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EPA Chief Announces New Proposed Standards for Power Plants at UMD

During His Visit, Administrator Regan Recognizes Efforts of CEEJH and Dr. Sacoby Wilson

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Two men shake hands in a conference room as others look on.
Professor Sacoby Wilson (left), director of Community Engagement, Environmental Justice and Health (CEEJH) in the School of Public Health, shakes hands with Maryland Gov. Wes Moore as Senior Vice President and Provost Jennifer King Rice looks on. The three leaders attended a recent U.S. Environmental Protection Agency announcement on campus.

The head of the U.S. Environmental Protection Agency (EPA) announced new emission-cutting standards for power plants May 11 during an event at the University of Maryland.

National, local and state government leaders gathered with UMD students, faculty and staff in the Samuel Riggs IV Alumni Center as EPA Administrator Michael S. Regan rolled out the latest step in the Biden administration’s fight against climate change—one that could cut up to 617 million metric tons of the greenhouse gas carbon dioxide from coal and natural gas burning plants through 2042.

During the event, Regan recognized Gov. Wes Moore, Senior Vice President and Provost Jennifer King Rice and Professor Sacoby Wilson, director of Community Engagement, Environmental Justice and Health (CEEJH) in the School of Public Health, for their leadership.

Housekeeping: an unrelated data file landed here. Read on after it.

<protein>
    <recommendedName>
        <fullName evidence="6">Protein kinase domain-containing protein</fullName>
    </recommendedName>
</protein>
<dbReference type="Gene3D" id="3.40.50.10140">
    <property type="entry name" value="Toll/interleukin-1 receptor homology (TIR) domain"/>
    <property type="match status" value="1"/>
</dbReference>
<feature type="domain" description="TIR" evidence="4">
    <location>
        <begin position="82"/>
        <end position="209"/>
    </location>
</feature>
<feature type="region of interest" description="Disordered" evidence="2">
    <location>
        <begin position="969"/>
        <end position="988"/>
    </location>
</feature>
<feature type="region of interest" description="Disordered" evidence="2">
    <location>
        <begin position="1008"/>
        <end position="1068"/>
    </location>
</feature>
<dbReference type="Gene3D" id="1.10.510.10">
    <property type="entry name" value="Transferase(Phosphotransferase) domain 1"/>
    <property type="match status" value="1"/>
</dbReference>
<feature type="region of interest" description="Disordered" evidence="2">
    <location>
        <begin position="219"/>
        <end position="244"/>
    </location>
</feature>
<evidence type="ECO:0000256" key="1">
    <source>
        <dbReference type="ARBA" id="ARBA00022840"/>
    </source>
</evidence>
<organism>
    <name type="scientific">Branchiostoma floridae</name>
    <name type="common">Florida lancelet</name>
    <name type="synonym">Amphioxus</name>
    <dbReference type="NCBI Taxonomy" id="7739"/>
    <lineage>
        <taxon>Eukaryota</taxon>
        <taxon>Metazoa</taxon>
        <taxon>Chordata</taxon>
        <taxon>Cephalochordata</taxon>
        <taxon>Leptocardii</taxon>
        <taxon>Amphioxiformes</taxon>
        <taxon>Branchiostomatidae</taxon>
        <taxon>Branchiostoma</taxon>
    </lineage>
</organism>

Dr. Wilson has over 20 years of experience as an environmental health scientist in the areas of exposure science, environmental justice, environmental health disparities, community-based participatory research, water quality analysis, air pollution studies, built environment, industrial animal production, climate change, community resiliency and sustainability. He works primarily in partnership with community-based organizations to study and address environmental justice and health issues and translate research to action.

Dr. Wilson and CEEJH also lead the Mid-Atlantic Climate Action Hub (MATCH) - a new initiative funded by the Robert Wood Johnson Foundation to address the effects of environmental racism and climate change across the Mid-Atlantic region. MATCH builds connections across Washington, DC, Maryland, Virginia, Delaware and Pennsylvania, targeting communities that are disproportionately experiencing the negative effects of climate change because of historic disenfranchisement, coupled with proximity to environmental hazards and underlying social, economic and geographic vulnerabilities. 

Read the Maryland Today story about Regan’s visit


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